The partition on my C:(main ssd used for dual booting windows and Ubuntu) drive gets a different name almost every time I reboot. I want to make the partitions name permanent so I can safely link to files.

This is what my partitions name looks like:

/media/andrew/AC7A30A47A306D68/Program Files (x86)...

and here are the contents of my fstab file:

# /etc/fstab: static file system information.
# Use 'blkid' to print the universally unique identifier for a
# device; this may be used with UUID= as a more robust way to name devices
# that works even if disks are added and removed. See fstab(5).
# <file system> <mount point>   <type>  <options>       <dump>  <pass>
# / was on /dev/sda8 during installation
UUID=5fcb9158-c68b-47c7-8fe7-e83ceba9cb99 /               ext4    errors=remount-ro 0       1
# /boot/efi was on /dev/sda2 during installation
UUID=CA2F-944D  /boot/efi       vfat    defaults        0       1

Please help. I looked all over the Internet but only found these posts whose instructions I don't really understand. As here > Mount point name changed or here > Why do disk names change at boot


Use this command to determine the UUID of your C: drive:

sudo blkid

Example output:

/dev/sda1: UUID="f1b3915e-3c86-a3ec-3273-43967f134ce5" UUID_SUB="f48bf957-6f67-171f-ea75-29ddbd401637" LABEL="ubuntu:0" TYPE="linux_raid_member"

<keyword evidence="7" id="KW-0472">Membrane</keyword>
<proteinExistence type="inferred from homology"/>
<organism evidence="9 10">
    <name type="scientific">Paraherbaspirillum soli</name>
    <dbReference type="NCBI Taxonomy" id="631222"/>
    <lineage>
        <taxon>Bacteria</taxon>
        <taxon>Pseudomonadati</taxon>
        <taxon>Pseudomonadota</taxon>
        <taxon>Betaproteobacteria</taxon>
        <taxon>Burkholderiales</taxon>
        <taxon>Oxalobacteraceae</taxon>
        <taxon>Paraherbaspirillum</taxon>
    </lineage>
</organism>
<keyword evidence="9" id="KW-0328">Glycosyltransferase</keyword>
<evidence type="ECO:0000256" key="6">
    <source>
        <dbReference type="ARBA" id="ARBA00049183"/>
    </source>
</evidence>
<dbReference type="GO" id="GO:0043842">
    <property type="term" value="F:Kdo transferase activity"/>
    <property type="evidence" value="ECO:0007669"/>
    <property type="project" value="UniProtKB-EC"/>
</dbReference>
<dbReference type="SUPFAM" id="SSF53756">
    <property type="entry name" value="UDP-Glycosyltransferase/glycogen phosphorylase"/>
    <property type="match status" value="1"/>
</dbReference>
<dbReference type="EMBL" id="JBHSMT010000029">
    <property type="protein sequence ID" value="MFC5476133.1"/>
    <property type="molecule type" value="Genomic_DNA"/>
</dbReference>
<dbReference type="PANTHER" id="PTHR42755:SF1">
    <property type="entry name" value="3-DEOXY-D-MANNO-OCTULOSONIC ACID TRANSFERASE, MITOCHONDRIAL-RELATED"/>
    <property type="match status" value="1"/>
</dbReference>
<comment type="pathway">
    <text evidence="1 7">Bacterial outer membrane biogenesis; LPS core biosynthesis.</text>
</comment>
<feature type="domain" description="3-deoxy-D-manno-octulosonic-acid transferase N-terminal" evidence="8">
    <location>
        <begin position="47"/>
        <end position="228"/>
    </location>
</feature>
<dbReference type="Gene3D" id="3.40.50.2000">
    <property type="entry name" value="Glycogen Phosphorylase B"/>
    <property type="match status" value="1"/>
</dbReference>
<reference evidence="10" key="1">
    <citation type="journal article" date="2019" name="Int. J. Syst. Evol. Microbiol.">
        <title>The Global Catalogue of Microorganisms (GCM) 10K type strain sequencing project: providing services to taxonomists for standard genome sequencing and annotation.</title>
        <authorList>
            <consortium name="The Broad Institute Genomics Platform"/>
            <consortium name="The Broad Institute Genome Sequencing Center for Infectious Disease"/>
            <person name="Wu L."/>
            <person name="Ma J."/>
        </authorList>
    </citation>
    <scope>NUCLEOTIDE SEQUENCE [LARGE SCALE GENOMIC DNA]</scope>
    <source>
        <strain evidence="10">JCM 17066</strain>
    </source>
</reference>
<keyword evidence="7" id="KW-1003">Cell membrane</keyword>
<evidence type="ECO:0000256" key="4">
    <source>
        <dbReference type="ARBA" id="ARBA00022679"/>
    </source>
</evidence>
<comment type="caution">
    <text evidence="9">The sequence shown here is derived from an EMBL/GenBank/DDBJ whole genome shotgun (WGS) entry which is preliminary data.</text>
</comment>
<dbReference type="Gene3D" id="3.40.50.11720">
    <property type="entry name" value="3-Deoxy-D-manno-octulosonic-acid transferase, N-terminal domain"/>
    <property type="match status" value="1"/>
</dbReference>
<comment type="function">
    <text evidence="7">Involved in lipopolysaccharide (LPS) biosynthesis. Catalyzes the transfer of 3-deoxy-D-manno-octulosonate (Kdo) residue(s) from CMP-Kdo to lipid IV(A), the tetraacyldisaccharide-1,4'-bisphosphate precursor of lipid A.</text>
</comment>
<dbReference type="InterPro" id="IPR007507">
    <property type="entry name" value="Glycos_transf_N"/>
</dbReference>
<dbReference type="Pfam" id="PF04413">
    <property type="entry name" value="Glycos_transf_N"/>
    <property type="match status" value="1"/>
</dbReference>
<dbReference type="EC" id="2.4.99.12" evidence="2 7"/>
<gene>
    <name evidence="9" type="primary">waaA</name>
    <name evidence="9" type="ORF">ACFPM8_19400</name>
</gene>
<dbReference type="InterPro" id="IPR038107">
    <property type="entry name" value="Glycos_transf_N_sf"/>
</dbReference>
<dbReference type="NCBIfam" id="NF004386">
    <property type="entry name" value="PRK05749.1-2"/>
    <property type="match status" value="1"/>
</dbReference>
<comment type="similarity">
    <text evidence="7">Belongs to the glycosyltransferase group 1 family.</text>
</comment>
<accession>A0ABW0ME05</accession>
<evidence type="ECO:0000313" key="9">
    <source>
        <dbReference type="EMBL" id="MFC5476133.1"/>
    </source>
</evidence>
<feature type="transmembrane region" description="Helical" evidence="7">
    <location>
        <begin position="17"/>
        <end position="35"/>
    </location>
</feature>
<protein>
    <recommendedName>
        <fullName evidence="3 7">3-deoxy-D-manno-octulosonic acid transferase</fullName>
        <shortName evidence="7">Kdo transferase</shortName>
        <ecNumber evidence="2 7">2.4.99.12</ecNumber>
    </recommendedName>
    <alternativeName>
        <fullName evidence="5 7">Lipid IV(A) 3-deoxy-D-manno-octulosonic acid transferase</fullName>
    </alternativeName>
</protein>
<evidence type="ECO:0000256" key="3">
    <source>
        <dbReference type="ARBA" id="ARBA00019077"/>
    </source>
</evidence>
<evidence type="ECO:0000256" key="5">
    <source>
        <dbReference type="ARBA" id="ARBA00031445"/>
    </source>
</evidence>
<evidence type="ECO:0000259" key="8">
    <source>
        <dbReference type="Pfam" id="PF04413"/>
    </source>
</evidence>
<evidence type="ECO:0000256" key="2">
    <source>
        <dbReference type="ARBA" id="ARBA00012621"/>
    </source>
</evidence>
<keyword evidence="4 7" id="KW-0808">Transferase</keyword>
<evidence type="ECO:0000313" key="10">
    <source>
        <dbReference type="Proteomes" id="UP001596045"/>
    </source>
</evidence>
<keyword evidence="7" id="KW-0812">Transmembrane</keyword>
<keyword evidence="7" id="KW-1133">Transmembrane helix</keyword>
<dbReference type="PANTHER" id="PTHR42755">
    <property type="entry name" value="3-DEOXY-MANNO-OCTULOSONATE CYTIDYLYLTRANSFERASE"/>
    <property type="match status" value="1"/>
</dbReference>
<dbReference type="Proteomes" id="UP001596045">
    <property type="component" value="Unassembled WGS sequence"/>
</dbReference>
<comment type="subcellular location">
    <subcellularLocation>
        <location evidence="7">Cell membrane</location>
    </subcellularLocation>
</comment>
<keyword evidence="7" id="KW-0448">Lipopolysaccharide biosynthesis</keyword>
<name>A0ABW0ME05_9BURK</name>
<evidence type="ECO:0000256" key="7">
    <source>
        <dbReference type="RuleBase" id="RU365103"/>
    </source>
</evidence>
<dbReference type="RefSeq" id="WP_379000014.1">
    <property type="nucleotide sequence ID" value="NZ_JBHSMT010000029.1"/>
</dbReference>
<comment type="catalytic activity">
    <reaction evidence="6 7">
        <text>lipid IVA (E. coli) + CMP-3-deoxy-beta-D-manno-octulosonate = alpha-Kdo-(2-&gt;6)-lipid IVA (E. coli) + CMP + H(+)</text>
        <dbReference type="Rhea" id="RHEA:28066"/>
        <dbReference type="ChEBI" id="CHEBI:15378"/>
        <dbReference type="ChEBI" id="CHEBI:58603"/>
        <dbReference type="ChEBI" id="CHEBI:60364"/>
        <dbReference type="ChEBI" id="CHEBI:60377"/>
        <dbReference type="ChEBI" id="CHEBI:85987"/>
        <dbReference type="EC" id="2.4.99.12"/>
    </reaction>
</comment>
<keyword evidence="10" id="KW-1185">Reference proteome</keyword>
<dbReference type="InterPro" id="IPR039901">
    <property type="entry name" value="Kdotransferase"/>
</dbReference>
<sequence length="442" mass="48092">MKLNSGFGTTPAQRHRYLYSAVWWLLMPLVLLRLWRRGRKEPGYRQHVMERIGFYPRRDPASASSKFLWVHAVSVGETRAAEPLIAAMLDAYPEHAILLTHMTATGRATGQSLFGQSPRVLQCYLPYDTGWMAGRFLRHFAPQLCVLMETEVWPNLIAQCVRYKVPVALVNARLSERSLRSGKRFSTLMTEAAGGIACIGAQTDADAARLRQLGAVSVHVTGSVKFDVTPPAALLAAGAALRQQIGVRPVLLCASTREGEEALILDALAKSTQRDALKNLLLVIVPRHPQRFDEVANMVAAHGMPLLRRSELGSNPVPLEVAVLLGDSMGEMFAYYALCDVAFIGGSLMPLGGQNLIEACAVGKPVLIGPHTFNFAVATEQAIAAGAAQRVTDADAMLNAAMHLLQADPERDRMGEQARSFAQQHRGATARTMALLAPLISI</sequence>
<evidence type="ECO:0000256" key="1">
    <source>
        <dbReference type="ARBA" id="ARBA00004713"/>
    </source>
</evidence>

/dev/sda2: LABEL="Win" UUID="28A139962EFFC093" TYPE="ntfs" 
/dev/sda3: UUID="571a61fe-6e6f-45d0-9fe1-832f28519f96" TYPE="reiserfs" 
/dev/sdb1: UUID="f1b3915e-3c86-a3ec-3273-43967f134ce5" UUID_SUB="d0318ec5-9e4c-a864-7906-2d43bcbd0374" LABEL="ubuntu:0" TYPE="linux_raid_member" 
/dev/md0p1: UUID="88dc483f-aef9-454b-b744-2c3e3202a198" TYPE="swap" 
/dev/md0p5: LABEL="Home" UUID="b632fe56-564e-4d3f-833a-fde68fd1dd32" TYPE="ext4" 
/dev/md0p6: LABEL="Ubuntu" UUID="da84c996-f7d0-4fe8-8822-407e4f6c5c22" TYPE="ext4"

Find the device corresponding to your C: drive (use label if it's difficult) and add such line into your /etc/fstab:

 UUID=AC7A30A47A306D68 /windows        ntfs    defaults,umask=007,gid=46 0       0

Reboot (or do sudo mount -a) and see your drive mounted in /windows.

  • Awesome dude, working great, big thanks for your help. – user2030157 May 19 '14 at 4:21

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